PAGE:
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Alimony is a monthly payment of financial support made from one spouse (the income superior spouse) to the other spouse (the income inferior spouse) after the divorce has been finalized.  Alimony is discretionary and may be by agreement of the parties or order of the court.  The purpose of alimony is to ensure that an individual who is unable to be self-supportive through appropriate employment has enough financial support to meet his/her reasonable needs.  An award of alimony is not meant to equalize the incomes of the parties or be punitive in nature. 


In Pennsylvania, alimony is governed by the statutes contained in Chapter 37 of the Domestic Relations Code.  Pursuant to Title 23 Pa.C.S.A. § 3701, once a divorce decree has been entered by the court, the court may allow reasonable alimony provided that it is determined to be necessary.  There are seventeen (17) relevant factors that are considered by the court in determining whether alimony is necessary and the nature, amount, duration, and manner of payment. 


The seventeen (17) relevant factors are as follows:

  1. The relative earnings and earning capacities of the parties.

  2. The ages and the physical, mental and emotional conditions of the parties.

  3. The sources of income of both parties, including, but not limited to, medical, retirement, insurance or other benefits.

  4. The expectancies and inheritances of the parties.

  5. The duration of the marriage.

  6. The contribution by one party to the education, training or increased earning power of the other party.

  7. The extent to which the earning power, expenses or financial obligations of a party will be affected by reason of serving as the custodian of a minor child.

  8. The standard of living of the parties established during the marriage.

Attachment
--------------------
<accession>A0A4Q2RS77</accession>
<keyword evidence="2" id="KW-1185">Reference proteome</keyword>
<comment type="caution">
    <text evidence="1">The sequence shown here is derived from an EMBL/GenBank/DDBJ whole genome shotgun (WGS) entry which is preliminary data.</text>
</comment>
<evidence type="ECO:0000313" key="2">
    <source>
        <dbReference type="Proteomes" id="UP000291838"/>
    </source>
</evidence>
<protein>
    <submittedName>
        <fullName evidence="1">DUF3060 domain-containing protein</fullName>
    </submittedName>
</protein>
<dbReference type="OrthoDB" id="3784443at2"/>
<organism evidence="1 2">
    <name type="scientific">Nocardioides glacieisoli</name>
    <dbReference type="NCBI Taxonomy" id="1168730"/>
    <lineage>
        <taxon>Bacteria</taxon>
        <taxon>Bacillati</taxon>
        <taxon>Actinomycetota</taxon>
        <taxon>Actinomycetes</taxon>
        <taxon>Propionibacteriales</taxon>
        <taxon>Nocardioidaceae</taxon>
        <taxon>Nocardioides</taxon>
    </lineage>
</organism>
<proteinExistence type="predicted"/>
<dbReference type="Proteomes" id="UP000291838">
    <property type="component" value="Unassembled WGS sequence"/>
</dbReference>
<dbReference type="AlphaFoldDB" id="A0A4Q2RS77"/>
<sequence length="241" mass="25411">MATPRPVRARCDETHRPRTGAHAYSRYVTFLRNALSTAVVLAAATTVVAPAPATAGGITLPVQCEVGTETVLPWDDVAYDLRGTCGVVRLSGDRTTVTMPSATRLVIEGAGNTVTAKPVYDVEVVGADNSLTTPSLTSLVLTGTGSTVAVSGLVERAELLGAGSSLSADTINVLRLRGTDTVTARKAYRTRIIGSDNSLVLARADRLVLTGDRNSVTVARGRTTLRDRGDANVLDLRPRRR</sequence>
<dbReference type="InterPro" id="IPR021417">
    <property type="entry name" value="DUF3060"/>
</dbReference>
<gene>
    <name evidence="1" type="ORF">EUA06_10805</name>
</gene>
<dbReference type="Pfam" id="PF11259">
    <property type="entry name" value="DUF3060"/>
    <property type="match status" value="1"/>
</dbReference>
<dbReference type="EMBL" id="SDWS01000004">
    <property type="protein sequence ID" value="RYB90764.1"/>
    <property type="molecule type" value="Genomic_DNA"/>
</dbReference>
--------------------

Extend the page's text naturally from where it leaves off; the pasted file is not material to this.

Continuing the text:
9. The relative education of the parties and the time necessary to acquire sufficient education or training to enable the party seeking alimony to find appropriate employment.

  10. The relative assets and liabilities of the parties.

  11. The property brought to the marriage by either party.

  12. The contribution of a spouse as homemaker.

  13. The relative needs of the parties.

  14. The marital misconduct of either of the parties during the marriage. The marital misconduct of either of the parties from the date of final separation shall not be considered by the court in its determinations relative to alimony, except that the court shall consider the abuse of one party by the other party. As used in this paragraph, “abuse” shall have the meaning given to it under section 6102 (relating to definitions).

  15. The Federal, State and local tax ramifications of the alimony award.

  16. Whether the party seeking alimony lacks sufficient property, including, but not limited to, property distributed under Chapter 35 (relating to property rights), to provide for the party's reasonable needs.

  17. Whether the party seeking alimony is incapable of self-support through appropriate employment.


When an alimony provision is included in a marital settlement agreement, the parties may negotiate the amount and duration of alimony.  With regard to the amount of an alimony award, it is largely based upon the incomes of the parties and the division of marital property pursuant to equitable distribution.  With regard to the duration of an alimony award, it is largely based upon the length of the marriage and the ages of the parties.  In Bucks County, Pennsylvania, the general rule of thumb is one (1) year of alimony for every three (3) years of marriage.  It is important to note that the duration of spousal support and/or APL payments will be taken into consideration when determining the duration of alimony payments. 


An order of alimony may be subsequently modified, suspended, terminated or reinstituted based upon changed circumstances of either party of a substantial and continuing nature.  Alimony may be modifiable if either party becomes unemployed or disabled.  It is important to note that an alimony provision in a marital settlement agreement may only be modified if there is a specific provision permitting modification.  Alimony will terminate if the party receiving alimony remarries, the party receiving alimony cohabitates with an unrelated individual of the opposite sex, or the party paying alimony dies.


Other Topics Of Interest:

Making Sense Of Divorce

What Is Marital Property?

What Is Qualified Domestic Relations Order (QDRO)

What Is Alimony?


Topics To Come:

Does it matter who files for divorce first?

Am I allowed to date?

Does Pennsylvania have a legal separation?

Affording a divorce

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